Georgia State University has brought to our attention the dangers of
limiting educators’ Fair Use rights to distribute class reading
materials in digital form (Cambridge University Press et al. v.
Georgia State University). Speakers #2, 3, and 4 will discuss what’s
at stake in the recent debate over application of the Fair Use
exemption to the use of copyrighted works in coursepacks, library
e-reserves, and other forms of online delivery of reading material to
students. They will then take comments that may contribute to the
development of a position statement, directed to academic publishers,
that would encourage a rethinking of the current business model for
copyright permissions for educational use.

Notes and Next Actions:

concerns: for education: what can we do, what can't we do when it comes to digital delivery of online materials
article in CCC in 1998 on fair use. "Use Your Fair Use: Strategies toward Action." 2009
reissuing of article like that in light of course packs, ereserves, etc.
advocacy issues: 4Cs position statement would make a stronger claim re fair use guidelines and digital materials
georgia state case: intervention? 4Cs could begin exploring/supporting defendants in that case?
4Cs educate organization. american library assn. web site. write to house judiciary cmte regarding that decision. action letter. NIH, but implications for government sponsorship of research.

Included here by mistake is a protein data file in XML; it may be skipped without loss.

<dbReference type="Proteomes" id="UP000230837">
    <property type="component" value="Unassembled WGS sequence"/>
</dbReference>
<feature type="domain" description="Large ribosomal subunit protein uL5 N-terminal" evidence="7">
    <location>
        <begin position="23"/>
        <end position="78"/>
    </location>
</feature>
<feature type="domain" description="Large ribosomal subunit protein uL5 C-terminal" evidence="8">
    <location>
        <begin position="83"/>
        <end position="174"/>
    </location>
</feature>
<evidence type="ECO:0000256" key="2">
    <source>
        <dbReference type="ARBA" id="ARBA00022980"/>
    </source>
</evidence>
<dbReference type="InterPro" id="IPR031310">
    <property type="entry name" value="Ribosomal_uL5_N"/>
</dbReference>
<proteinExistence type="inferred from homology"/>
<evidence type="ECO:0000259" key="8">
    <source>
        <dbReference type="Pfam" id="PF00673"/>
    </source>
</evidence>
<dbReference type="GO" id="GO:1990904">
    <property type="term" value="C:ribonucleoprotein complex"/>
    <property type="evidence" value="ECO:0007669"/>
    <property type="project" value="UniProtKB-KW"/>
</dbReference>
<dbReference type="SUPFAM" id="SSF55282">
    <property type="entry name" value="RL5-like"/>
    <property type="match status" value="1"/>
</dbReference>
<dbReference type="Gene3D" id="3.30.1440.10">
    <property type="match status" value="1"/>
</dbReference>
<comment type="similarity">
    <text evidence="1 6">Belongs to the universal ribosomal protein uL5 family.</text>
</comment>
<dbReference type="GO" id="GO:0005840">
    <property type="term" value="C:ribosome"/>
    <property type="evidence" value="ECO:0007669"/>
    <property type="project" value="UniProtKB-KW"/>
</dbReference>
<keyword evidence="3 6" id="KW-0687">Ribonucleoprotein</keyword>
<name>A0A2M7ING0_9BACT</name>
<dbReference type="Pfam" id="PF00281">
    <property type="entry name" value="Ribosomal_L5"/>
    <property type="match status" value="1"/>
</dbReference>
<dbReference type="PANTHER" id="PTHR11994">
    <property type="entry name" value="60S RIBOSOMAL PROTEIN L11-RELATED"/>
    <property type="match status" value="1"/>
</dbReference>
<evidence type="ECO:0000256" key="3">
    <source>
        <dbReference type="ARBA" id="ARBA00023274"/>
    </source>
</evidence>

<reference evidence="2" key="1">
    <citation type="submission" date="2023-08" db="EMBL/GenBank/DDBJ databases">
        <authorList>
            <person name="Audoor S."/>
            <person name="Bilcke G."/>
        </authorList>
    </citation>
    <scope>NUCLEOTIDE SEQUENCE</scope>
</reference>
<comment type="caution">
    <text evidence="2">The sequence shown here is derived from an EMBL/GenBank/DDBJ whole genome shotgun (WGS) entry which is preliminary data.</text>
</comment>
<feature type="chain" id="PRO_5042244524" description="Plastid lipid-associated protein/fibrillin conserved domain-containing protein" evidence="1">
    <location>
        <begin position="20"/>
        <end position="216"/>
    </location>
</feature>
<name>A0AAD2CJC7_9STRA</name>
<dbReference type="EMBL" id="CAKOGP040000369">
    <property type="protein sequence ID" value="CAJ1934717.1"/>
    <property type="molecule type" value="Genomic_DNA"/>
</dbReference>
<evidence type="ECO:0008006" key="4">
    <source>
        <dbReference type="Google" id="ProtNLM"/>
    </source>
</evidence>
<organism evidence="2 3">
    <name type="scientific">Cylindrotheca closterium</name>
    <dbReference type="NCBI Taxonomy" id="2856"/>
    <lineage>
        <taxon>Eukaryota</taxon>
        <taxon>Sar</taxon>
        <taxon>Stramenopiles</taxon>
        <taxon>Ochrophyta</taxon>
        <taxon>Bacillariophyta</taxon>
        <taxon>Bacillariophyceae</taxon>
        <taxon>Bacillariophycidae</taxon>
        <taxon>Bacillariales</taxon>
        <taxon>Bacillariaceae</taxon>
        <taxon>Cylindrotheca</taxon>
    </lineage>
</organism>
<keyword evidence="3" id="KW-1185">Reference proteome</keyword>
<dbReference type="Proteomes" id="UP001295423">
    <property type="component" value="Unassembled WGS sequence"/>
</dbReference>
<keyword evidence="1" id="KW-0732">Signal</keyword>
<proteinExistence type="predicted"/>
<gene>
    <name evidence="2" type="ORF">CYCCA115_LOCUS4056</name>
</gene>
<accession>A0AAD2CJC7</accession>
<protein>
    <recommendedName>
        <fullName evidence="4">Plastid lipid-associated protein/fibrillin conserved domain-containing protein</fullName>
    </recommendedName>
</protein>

listservs: request to write

Open Access Publishing and Institutional Repositories

Speaker #5 will report on the progress of an OA Task Force that has
been brought together to educate CCCC/NCTE constituencies about OA
options and about mandates to provide open access to federally funded
research, as well as to develop guidelines for meeting those mandates.

Okay, this is the action table I participated in, so I can give a more thorough treatment of it. Most of our discussion was about the following:

Open Access and "The Extended CCC"

As has been discussed on the blogs, notably here and here, a lot of people aren't happy with the recent decision to move some of College Composition and Communication's features, such as review essays, interchanges, re/visions, book reviews, etc. online. My main concern is the open-access implications of that, which Karen Lunsford and I discussed in our action table meeting. For example, if I want to read "Rhetorics of Critical Writing: Implications for Graduate Writing Instruction" by Laura R. Micciche, a review essay in the most recent issue, I have to go here and click the title, then if I'm not logged in with my NCTE member number (which I pay an annual fee for), I get the following:

Please log in to view this journal PDF file: /library/NCTEFiles/Resources/Journals/CCC/0603-feb09/CCC0603ReviewRhetorics.pdf.